Finding a company doctor
The Society of Turnaround Professionals is the professional body set up in the autumn of 2000. It was established with significant support from the Association of Business Recovery Professionals to recruit, monitor and regulate turnaround practitioners. Its formation was supported and encouraged by the Government, by clearing banks and other financiers, by private equity investors and by leading accountancy firms.
Another useful body is the Turnaround Management Association, an American trade association that has set up a UK chapter. As there are no qualifications for entry, TMA members tend to be people who wish to provide services to turnaround cases, like lawyers, financiers and asset lenders. These are the main company doctor bodies, but you might also consider professional business advisers. For instance Icon Business Solutions, which is part of the Icon Global Group, helps small and medium-sized businesses in the areas of “Time, Team and Money”.
Icon has a hands-on style of advising, helping businesses help themselves by improving their planning and skills. The group helps bosses look at their own business from a new perspective. ‘It holistically analyses the whole business, and sometimes it hurts [the entrepreneur]. But we’re in it for the long term, and several advisers have even joined the company boards,’ says Icon’s Phil Jones.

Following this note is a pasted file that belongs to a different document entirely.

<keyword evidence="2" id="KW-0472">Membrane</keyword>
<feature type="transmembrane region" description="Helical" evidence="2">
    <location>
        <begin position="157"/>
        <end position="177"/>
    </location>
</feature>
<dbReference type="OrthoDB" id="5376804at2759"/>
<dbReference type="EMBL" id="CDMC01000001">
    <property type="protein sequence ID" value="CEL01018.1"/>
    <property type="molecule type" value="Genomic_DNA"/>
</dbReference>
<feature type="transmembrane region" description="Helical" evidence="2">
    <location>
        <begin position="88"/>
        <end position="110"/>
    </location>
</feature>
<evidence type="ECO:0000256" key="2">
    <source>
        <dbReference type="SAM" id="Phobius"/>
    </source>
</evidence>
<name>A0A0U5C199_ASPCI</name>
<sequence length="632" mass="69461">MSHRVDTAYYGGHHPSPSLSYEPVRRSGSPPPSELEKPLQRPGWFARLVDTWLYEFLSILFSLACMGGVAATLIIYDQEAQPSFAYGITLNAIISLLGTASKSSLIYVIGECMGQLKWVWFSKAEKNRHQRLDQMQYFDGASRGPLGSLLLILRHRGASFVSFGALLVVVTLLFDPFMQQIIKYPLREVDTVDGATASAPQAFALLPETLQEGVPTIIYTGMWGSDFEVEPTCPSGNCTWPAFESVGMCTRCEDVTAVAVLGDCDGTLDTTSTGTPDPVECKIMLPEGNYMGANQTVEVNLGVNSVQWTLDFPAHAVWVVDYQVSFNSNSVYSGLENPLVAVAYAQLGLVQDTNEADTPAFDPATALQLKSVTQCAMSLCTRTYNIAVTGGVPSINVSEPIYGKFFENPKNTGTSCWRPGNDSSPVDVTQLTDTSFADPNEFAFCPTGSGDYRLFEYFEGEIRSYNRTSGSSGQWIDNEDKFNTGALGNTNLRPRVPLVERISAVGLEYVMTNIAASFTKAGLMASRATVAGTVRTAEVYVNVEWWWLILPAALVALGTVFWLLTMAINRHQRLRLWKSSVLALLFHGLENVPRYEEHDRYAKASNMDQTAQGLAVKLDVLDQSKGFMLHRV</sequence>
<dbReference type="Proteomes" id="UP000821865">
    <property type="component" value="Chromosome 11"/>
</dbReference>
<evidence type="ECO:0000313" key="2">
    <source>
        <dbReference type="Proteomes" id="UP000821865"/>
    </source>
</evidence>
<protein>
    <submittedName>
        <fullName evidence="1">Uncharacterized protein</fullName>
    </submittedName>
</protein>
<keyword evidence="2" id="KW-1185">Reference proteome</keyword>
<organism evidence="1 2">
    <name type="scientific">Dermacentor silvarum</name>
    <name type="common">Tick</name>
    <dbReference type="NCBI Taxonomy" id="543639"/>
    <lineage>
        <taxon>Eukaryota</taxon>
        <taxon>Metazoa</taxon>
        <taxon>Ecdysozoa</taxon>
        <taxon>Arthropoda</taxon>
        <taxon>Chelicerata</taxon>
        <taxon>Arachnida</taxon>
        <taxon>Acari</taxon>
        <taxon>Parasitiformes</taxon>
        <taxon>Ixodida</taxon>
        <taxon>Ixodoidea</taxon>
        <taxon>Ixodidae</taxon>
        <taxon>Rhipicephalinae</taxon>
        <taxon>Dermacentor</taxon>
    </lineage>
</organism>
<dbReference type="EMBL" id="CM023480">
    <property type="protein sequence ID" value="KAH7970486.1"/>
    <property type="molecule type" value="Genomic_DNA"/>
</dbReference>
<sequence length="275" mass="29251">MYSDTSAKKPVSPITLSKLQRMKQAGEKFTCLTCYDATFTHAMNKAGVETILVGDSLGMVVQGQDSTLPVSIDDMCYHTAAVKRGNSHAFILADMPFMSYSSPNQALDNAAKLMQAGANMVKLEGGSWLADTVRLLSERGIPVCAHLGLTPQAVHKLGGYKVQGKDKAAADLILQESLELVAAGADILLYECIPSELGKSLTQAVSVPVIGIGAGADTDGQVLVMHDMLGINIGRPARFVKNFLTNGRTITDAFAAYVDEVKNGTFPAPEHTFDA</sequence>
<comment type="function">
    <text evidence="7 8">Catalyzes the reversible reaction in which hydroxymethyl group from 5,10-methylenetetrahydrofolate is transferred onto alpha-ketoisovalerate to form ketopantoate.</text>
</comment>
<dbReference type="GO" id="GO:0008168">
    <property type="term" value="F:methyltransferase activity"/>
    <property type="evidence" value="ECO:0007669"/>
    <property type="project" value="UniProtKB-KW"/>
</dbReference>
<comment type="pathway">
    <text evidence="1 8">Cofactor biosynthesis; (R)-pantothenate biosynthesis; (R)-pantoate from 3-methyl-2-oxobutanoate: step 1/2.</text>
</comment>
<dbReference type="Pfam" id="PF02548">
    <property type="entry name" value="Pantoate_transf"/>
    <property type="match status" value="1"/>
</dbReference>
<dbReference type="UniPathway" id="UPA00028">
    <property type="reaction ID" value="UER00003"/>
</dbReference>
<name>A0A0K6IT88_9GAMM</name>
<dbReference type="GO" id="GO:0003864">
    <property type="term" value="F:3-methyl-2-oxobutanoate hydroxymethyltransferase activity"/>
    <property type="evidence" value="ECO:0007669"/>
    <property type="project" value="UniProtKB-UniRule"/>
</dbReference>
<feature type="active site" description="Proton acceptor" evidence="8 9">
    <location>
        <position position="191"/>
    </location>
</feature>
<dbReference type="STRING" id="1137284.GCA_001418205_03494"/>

The Icon belief is that, although entrepreneurs are often confident about their particular business, they might lack knowledge about business systems, accurate accounting or marketing expertise. As Jones explains, ‘we’re advisers, mentors and facilitators, and turnaround can be a part of what we do.’
Case Study — Reversing a 67 per cent drop in sales
AIM-quoted Avionic Services is an air traffic control systems innovator that looks to have turned the corner under experienced company doctor Bill Price. This business has been through some tough times in the wake of the knock-on effects of 9/11 and the Iraq liberation, culminating in figures for the year to 30 June 2003. These revealed massive losses of £3.36 million on a 67 per cent drop in sales to a smidgen over £1 million.